Hillary wants to get her populist message accross so that voters will think about the price of gas when driving to their polling location. She wants them to think about her electability and if she can handle other  crisis’s around the world . Not a bad tactical move for her messaging and by attacking Obama, she maintains the offense that could win her one (or both) of these states.

Seizing the opportunity with Tim Russert, Obama came out Sunday to put to bed his relationship with the Rev. Jeremiah Wright and made a further plea to the American people that Clinton’s gas tax was simply Washingtonspeak. He knows that his back is against the wall and if Hillary is scoring points with a plan to immediately reduce the burden on America’s wallets, he had better have a quick quip to cut her down.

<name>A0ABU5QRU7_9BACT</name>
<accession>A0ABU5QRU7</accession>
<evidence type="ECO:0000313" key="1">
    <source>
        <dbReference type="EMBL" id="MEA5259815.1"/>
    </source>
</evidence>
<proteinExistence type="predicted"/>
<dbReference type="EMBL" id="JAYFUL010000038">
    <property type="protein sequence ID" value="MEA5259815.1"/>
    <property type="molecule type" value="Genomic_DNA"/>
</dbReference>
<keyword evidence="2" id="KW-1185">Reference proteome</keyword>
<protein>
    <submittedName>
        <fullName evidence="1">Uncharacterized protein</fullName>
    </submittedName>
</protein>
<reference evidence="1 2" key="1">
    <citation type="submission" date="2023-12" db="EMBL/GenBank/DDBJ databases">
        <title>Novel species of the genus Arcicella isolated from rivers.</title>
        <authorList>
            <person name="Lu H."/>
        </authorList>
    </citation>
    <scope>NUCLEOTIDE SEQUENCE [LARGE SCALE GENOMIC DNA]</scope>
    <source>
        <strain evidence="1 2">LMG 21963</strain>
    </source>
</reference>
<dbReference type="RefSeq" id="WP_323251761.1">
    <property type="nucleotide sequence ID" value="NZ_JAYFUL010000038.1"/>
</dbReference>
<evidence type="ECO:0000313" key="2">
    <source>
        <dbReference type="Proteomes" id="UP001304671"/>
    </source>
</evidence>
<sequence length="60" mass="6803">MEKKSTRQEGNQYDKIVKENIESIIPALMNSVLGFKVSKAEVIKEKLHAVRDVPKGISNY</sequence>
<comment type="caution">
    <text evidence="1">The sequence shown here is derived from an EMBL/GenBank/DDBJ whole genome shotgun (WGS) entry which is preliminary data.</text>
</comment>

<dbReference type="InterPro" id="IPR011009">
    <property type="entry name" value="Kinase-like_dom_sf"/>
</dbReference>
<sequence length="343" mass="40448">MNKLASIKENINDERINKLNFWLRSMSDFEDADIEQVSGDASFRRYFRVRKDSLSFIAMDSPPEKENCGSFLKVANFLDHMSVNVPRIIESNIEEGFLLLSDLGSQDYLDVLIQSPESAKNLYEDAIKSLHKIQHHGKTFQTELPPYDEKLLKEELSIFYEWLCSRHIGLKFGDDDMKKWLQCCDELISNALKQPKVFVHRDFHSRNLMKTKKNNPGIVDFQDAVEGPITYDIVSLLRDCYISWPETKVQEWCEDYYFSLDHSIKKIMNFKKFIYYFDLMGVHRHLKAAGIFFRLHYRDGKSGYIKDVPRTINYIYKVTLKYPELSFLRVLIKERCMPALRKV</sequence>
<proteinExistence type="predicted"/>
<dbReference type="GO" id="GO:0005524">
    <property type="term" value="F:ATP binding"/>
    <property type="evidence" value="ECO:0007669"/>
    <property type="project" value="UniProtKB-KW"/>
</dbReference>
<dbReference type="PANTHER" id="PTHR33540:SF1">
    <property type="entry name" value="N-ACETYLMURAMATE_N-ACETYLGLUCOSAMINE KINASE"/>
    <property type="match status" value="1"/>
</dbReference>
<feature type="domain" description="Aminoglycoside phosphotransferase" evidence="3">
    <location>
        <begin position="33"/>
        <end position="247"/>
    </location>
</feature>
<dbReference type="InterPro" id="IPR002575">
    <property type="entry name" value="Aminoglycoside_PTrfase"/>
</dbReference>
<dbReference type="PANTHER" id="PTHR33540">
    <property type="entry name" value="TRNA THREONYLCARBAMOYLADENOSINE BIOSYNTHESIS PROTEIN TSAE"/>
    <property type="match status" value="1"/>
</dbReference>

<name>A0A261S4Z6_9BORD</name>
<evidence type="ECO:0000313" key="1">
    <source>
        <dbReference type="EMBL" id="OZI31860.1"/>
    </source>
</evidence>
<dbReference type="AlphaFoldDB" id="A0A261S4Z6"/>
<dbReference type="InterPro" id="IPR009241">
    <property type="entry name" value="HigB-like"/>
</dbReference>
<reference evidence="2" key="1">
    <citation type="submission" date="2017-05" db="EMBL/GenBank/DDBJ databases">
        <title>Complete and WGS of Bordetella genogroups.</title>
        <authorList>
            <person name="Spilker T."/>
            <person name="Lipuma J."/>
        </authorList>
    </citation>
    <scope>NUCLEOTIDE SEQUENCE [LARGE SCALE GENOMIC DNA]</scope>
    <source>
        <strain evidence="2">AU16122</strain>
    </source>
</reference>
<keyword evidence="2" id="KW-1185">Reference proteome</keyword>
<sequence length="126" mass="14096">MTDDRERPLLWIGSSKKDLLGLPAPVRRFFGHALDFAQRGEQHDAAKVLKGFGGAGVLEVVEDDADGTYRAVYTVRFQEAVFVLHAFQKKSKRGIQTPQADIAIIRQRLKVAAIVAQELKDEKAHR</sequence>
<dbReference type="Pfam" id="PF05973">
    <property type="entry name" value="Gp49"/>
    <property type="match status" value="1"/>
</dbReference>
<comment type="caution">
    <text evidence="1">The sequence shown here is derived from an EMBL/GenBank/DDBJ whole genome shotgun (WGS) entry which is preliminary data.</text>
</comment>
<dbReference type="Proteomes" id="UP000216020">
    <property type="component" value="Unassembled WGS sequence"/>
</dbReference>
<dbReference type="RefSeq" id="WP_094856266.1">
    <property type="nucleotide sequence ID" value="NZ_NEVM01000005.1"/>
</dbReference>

I’m starting to doubt his effectiveness in these past few days and am growing less confident that Indiana and North Carolina are going to pan out according to Obama’s designs. Sure, Clinton is still trailing overall (and badly, I might add) but thus far his jabs have had soft landings since the Rev. Wright debacle. Obama seems wobbly on his feet and isn’t snapping off hard punches like he was in the early rounds. I think Hillary has rattled him and it might take some time after these next two primaries for him to get back into his former fighting shape.

Can I keep the boxing metaphor alive any longer? I’ll stop here, but I will say that I can’t wait for the results tomorrow night. Boxing, boxing, boxing.